Why Do Pet Owners Walk Their Dogs?

Posted by on September 18, 2017 in Pet Health | 0 comments

There are a number of factors to take into account before you decide to add a new pet to your family. Namely, dogs make great companions, but they also require a large investment of time, money, and attention. In many cases, owning a dog will force you to modify your daily routine in order to meet the needs of your pet. One such change could include walking your dog and making sure your dog gets enough exercise and movement throughout the day. New research suggests that dog owners are more motivated to move than their counterparts without dogs because they enjoy the happiness it brings their pet.

The study was conducted by researchers at The University of Liverpool, according to a recent Science Daily article. In a sense, the study discovered the obvious: people did what made them happy. In the case of dog owners, walking their dog brought them joy and improved their own wellbeing. That means pet owners were more intrinsically motivated and pursuing personal happiness than basking benefits of cardio or getting some sunlight. Researchers claim that this study is the most intensive and up-to-date evaluations of how dog owners think and feel about walking their furry friends. The study included 26 interviews that encouraged owners to write personal reflections about their dog-walking experiences.  After conducting the interviews, the researchers found that walkers take their dogs out because it makes them feel good.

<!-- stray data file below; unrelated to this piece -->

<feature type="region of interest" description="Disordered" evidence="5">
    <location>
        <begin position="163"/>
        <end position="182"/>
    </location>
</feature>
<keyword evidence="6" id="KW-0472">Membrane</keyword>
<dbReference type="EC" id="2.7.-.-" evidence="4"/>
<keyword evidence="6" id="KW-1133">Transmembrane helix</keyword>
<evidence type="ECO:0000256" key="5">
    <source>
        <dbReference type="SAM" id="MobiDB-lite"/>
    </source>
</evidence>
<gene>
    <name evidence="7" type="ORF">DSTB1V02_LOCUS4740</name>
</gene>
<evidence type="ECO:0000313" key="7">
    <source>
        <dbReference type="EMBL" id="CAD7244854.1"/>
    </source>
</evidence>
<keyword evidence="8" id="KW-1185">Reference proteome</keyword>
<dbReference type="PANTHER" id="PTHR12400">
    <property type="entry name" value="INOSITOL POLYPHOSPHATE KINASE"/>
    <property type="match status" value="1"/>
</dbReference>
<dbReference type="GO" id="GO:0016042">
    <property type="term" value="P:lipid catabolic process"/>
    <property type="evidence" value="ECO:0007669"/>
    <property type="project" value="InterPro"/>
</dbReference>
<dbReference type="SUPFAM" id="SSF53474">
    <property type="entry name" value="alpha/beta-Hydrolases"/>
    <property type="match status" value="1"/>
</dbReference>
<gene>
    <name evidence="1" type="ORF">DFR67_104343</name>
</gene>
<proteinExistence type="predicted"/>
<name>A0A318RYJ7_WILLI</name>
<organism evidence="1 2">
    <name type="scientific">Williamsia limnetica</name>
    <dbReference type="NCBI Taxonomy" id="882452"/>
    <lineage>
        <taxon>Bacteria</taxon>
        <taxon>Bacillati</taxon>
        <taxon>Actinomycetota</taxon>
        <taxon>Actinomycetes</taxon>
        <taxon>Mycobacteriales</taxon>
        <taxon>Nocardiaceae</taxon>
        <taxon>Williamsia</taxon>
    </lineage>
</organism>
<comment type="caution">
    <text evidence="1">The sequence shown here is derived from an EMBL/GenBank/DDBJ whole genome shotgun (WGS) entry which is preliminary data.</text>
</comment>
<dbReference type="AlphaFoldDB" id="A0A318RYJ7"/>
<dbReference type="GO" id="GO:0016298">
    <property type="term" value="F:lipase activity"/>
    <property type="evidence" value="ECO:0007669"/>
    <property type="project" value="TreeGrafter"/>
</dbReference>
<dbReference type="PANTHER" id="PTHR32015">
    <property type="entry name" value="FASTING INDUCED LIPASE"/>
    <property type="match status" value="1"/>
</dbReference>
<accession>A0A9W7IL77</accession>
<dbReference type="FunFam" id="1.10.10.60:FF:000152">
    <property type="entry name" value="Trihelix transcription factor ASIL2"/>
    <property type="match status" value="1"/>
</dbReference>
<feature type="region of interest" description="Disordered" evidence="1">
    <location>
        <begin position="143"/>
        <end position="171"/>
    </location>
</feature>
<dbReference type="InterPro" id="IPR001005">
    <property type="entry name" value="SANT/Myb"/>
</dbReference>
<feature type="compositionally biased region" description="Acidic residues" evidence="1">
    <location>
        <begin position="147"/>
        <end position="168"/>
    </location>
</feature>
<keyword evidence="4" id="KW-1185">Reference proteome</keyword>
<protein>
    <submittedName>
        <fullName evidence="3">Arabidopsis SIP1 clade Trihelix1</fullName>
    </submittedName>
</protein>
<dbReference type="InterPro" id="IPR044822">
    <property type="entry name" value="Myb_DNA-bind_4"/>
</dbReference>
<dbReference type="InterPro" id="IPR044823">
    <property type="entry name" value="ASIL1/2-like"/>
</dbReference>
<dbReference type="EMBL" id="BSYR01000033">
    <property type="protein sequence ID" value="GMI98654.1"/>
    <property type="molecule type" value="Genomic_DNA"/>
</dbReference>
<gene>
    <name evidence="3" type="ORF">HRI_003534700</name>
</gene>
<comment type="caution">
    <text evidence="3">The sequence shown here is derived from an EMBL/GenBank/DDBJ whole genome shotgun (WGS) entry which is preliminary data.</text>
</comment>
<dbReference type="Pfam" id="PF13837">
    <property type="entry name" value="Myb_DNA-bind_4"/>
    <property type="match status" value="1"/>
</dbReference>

However, the likelihood of dog owners taking their dog out depended on how the owner perceived the pet’s experience. Basically, if the dog seemed happy then the walker felt happy as well. On the other hand, dog owners were less likely to walk their dog if the pet was not positively receiving the experience. For example, if the pet owner felt their dog was lazy, too old, or had behavioral issues, they were less likely to walk it. In other words, problems with the dog reduced their joy and could even weaken their relationship with the dog.

The study’s lead researcher, Dr. Westgarth, noted: “the factors that motivate dog walking are extremely complex, yet we know they can strongly motivate human health behavior.” Researchers are hoping to use this new information to motivate all dog owners to move more with their pets. Having a dog could help people reach their weekly exercise quota. For example, if a dog owner goes for a 30-minute walk with their dog five times per week, they will meet the recommended cardio level for American adults.

Even if you do not have the time or motivation to walk your dog, your pet needs exercise and your dog benefits from daily trips outside. One great option is hiring someone to walk your dog for you.

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